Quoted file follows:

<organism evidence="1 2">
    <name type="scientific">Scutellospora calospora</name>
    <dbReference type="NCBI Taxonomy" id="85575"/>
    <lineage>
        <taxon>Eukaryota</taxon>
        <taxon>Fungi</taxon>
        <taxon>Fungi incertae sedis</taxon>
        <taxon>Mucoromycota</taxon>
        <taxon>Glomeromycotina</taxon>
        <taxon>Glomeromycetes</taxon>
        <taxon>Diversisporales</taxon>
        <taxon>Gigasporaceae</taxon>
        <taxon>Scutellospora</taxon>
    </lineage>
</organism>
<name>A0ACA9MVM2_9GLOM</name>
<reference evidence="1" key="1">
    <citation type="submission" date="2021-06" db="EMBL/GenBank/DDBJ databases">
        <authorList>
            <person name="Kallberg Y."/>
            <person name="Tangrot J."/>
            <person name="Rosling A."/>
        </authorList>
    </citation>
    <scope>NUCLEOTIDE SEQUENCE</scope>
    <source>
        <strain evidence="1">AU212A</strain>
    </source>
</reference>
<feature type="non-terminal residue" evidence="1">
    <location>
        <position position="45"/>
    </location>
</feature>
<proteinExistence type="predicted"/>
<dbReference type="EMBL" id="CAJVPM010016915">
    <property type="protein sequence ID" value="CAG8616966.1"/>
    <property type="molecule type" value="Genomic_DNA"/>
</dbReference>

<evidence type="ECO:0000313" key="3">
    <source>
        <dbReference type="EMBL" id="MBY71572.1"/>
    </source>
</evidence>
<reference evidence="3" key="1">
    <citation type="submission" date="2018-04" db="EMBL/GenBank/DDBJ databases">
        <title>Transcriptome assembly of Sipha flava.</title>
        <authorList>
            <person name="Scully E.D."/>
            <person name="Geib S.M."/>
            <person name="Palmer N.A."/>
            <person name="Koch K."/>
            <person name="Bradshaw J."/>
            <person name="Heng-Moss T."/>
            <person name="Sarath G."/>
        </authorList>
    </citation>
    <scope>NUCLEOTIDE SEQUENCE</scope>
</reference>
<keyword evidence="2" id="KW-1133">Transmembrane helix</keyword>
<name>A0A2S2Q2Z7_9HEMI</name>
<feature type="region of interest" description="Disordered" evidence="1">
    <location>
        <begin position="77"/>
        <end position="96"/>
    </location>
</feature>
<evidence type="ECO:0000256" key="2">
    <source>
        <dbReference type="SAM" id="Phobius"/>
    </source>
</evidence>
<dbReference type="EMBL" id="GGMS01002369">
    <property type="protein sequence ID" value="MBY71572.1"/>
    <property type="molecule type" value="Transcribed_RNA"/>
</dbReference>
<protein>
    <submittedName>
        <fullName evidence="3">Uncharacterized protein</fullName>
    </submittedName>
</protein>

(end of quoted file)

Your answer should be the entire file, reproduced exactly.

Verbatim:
<organism evidence="1 2">
    <name type="scientific">Scutellospora calospora</name>
    <dbReference type="NCBI Taxonomy" id="85575"/>
    <lineage>
        <taxon>Eukaryota</taxon>
        <taxon>Fungi</taxon>
        <taxon>Fungi incertae sedis</taxon>
        <taxon>Mucoromycota</taxon>
        <taxon>Glomeromycotina</taxon>
        <taxon>Glomeromycetes</taxon>
        <taxon>Diversisporales</taxon>
        <taxon>Gigasporaceae</taxon>
        <taxon>Scutellospora</taxon>
    </lineage>
</organism>
<name>A0ACA9MVM2_9GLOM</name>
<reference evidence="1" key="1">
    <citation type="submission" date="2021-06" db="EMBL/GenBank/DDBJ databases">
        <authorList>
            <person name="Kallberg Y."/>
            <person name="Tangrot J."/>
            <person name="Rosling A."/>
        </authorList>
    </citation>
    <scope>NUCLEOTIDE SEQUENCE</scope>
    <source>
        <strain evidence="1">AU212A</strain>
    </source>
</reference>
<feature type="non-terminal residue" evidence="1">
    <location>
        <position position="45"/>
    </location>
</feature>
<proteinExistence type="predicted"/>
<dbReference type="EMBL" id="CAJVPM010016915">
    <property type="protein sequence ID" value="CAG8616966.1"/>
    <property type="molecule type" value="Genomic_DNA"/>
</dbReference>

<evidence type="ECO:0000313" key="3">
    <source>
        <dbReference type="EMBL" id="MBY71572.1"/>
    </source>
</evidence>
<reference evidence="3" key="1">
    <citation type="submission" date="2018-04" db="EMBL/GenBank/DDBJ databases">
        <title>Transcriptome assembly of Sipha flava.</title>
        <authorList>
            <person name="Scully E.D."/>
            <person name="Geib S.M."/>
            <person name="Palmer N.A."/>
            <person name="Koch K."/>
            <person name="Bradshaw J."/>
            <person name="Heng-Moss T."/>
            <person name="Sarath G."/>
        </authorList>
    </citation>
    <scope>NUCLEOTIDE SEQUENCE</scope>
</reference>
<keyword evidence="2" id="KW-1133">Transmembrane helix</keyword>
<name>A0A2S2Q2Z7_9HEMI</name>
<feature type="region of interest" description="Disordered" evidence="1">
    <location>
        <begin position="77"/>
        <end position="96"/>
    </location>
</feature>
<evidence type="ECO:0000256" key="2">
    <source>
        <dbReference type="SAM" id="Phobius"/>
    </source>
</evidence>
<dbReference type="EMBL" id="GGMS01002369">
    <property type="protein sequence ID" value="MBY71572.1"/>
    <property type="molecule type" value="Transcribed_RNA"/>
</dbReference>
<protein>
    <submittedName>
        <fullName evidence="3">Uncharacterized protein</fullName>
    </submittedName>
</protein>